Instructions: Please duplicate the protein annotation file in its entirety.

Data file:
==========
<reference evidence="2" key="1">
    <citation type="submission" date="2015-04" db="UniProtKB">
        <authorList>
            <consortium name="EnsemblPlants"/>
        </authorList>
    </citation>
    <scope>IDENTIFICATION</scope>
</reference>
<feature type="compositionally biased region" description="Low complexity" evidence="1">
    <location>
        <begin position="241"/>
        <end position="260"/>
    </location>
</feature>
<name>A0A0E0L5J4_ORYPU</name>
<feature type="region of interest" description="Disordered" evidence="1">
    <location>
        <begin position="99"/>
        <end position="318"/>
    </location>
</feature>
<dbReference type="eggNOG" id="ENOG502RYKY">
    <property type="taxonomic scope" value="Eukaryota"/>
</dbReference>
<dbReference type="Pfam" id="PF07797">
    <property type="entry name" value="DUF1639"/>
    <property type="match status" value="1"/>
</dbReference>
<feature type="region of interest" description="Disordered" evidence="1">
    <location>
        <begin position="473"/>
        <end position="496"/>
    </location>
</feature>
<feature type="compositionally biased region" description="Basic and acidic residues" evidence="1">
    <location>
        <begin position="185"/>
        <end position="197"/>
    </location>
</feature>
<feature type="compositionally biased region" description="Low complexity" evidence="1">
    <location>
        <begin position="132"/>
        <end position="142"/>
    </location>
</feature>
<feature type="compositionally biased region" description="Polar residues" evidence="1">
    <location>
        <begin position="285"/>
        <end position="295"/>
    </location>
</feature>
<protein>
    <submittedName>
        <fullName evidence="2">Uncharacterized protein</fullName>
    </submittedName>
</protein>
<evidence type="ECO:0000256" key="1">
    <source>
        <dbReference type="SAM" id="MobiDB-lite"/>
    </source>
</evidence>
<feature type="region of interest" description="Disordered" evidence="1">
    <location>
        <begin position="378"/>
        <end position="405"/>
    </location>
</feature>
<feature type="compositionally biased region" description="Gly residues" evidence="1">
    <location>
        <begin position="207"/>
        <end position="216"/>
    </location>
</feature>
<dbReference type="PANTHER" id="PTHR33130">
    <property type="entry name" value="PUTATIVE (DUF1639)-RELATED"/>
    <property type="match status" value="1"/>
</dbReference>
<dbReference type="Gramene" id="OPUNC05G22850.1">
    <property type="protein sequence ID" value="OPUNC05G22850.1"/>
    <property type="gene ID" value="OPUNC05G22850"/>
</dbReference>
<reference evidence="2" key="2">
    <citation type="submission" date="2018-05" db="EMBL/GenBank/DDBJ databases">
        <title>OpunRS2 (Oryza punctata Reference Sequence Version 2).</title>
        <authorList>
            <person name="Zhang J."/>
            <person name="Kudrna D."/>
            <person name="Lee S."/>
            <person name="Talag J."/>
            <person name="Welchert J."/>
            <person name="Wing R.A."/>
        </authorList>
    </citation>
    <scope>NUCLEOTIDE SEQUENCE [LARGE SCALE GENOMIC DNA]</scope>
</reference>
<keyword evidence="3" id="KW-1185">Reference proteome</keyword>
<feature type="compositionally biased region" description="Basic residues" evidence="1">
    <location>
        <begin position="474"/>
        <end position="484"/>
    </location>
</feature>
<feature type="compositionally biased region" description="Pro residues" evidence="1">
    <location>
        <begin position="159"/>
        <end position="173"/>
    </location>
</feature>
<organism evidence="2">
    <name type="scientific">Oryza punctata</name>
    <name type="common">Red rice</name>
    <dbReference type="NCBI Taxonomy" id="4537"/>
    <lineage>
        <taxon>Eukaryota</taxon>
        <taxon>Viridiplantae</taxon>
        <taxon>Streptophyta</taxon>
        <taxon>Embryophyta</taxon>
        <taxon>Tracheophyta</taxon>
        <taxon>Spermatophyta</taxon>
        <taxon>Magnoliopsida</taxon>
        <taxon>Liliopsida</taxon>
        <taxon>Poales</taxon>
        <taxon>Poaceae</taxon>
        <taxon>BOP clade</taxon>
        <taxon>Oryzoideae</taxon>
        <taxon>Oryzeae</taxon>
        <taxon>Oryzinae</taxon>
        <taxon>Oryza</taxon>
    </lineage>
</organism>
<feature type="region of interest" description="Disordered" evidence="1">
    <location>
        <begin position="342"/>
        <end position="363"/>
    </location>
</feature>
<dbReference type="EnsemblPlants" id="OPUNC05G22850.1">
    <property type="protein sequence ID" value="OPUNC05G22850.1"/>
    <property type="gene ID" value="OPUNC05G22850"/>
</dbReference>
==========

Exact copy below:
<reference evidence="2" key="1">
    <citation type="submission" date="2015-04" db="UniProtKB">
        <authorList>
            <consortium name="EnsemblPlants"/>
        </authorList>
    </citation>
    <scope>IDENTIFICATION</scope>
</reference>
<feature type="compositionally biased region" description="Low complexity" evidence="1">
    <location>
        <begin position="241"/>
        <end position="260"/>
    </location>
</feature>
<name>A0A0E0L5J4_ORYPU</name>
<feature type="region of interest" description="Disordered" evidence="1">
    <location>
        <begin position="99"/>
        <end position="318"/>
    </location>
</feature>
<dbReference type="eggNOG" id="ENOG502RYKY">
    <property type="taxonomic scope" value="Eukaryota"/>
</dbReference>
<dbReference type="Pfam" id="PF07797">
    <property type="entry name" value="DUF1639"/>
    <property type="match status" value="1"/>
</dbReference>
<feature type="region of interest" description="Disordered" evidence="1">
    <location>
        <begin position="473"/>
        <end position="496"/>
    </location>
</feature>
<feature type="compositionally biased region" description="Basic and acidic residues" evidence="1">
    <location>
        <begin position="185"/>
        <end position="197"/>
    </location>
</feature>
<feature type="compositionally biased region" description="Low complexity" evidence="1">
    <location>
        <begin position="132"/>
        <end position="142"/>
    </location>
</feature>
<feature type="compositionally biased region" description="Polar residues" evidence="1">
    <location>
        <begin position="285"/>
        <end position="295"/>
    </location>
</feature>
<protein>
    <submittedName>
        <fullName evidence="2">Uncharacterized protein</fullName>
    </submittedName>
</protein>
<evidence type="ECO:0000256" key="1">
    <source>
        <dbReference type="SAM" id="MobiDB-lite"/>
    </source>
</evidence>
<feature type="region of interest" description="Disordered" evidence="1">
    <location>
        <begin position="378"/>
        <end position="405"/>
    </location>
</feature>
<feature type="compositionally biased region" description="Gly residues" evidence="1">
    <location>
        <begin position="207"/>
        <end position="216"/>
    </location>
</feature>
<dbReference type="PANTHER" id="PTHR33130">
    <property type="entry name" value="PUTATIVE (DUF1639)-RELATED"/>
    <property type="match status" value="1"/>
</dbReference>
<dbReference type="Gramene" id="OPUNC05G22850.1">
    <property type="protein sequence ID" value="OPUNC05G22850.1"/>
    <property type="gene ID" value="OPUNC05G22850"/>
</dbReference>
<reference evidence="2" key="2">
    <citation type="submission" date="2018-05" db="EMBL/GenBank/DDBJ databases">
        <title>OpunRS2 (Oryza punctata Reference Sequence Version 2).</title>
        <authorList>
            <person name="Zhang J."/>
            <person name="Kudrna D."/>
            <person name="Lee S."/>
            <person name="Talag J."/>
            <person name="Welchert J."/>
            <person name="Wing R.A."/>
        </authorList>
    </citation>
    <scope>NUCLEOTIDE SEQUENCE [LARGE SCALE GENOMIC DNA]</scope>
</reference>
<keyword evidence="3" id="KW-1185">Reference proteome</keyword>
<feature type="compositionally biased region" description="Basic residues" evidence="1">
    <location>
        <begin position="474"/>
        <end position="484"/>
    </location>
</feature>
<feature type="compositionally biased region" description="Pro residues" evidence="1">
    <location>
        <begin position="159"/>
        <end position="173"/>
    </location>
</feature>
<organism evidence="2">
    <name type="scientific">Oryza punctata</name>
    <name type="common">Red rice</name>
    <dbReference type="NCBI Taxonomy" id="4537"/>
    <lineage>
        <taxon>Eukaryota</taxon>
        <taxon>Viridiplantae</taxon>
        <taxon>Streptophyta</taxon>
        <taxon>Embryophyta</taxon>
        <taxon>Tracheophyta</taxon>
        <taxon>Spermatophyta</taxon>
        <taxon>Magnoliopsida</taxon>
        <taxon>Liliopsida</taxon>
        <taxon>Poales</taxon>
        <taxon>Poaceae</taxon>
        <taxon>BOP clade</taxon>
        <taxon>Oryzoideae</taxon>
        <taxon>Oryzeae</taxon>
        <taxon>Oryzinae</taxon>
        <taxon>Oryza</taxon>
    </lineage>
</organism>
<feature type="region of interest" description="Disordered" evidence="1">
    <location>
        <begin position="342"/>
        <end position="363"/>
    </location>
</feature>
<dbReference type="EnsemblPlants" id="OPUNC05G22850.1">
    <property type="protein sequence ID" value="OPUNC05G22850.1"/>
    <property type="gene ID" value="OPUNC05G22850"/>
</dbReference>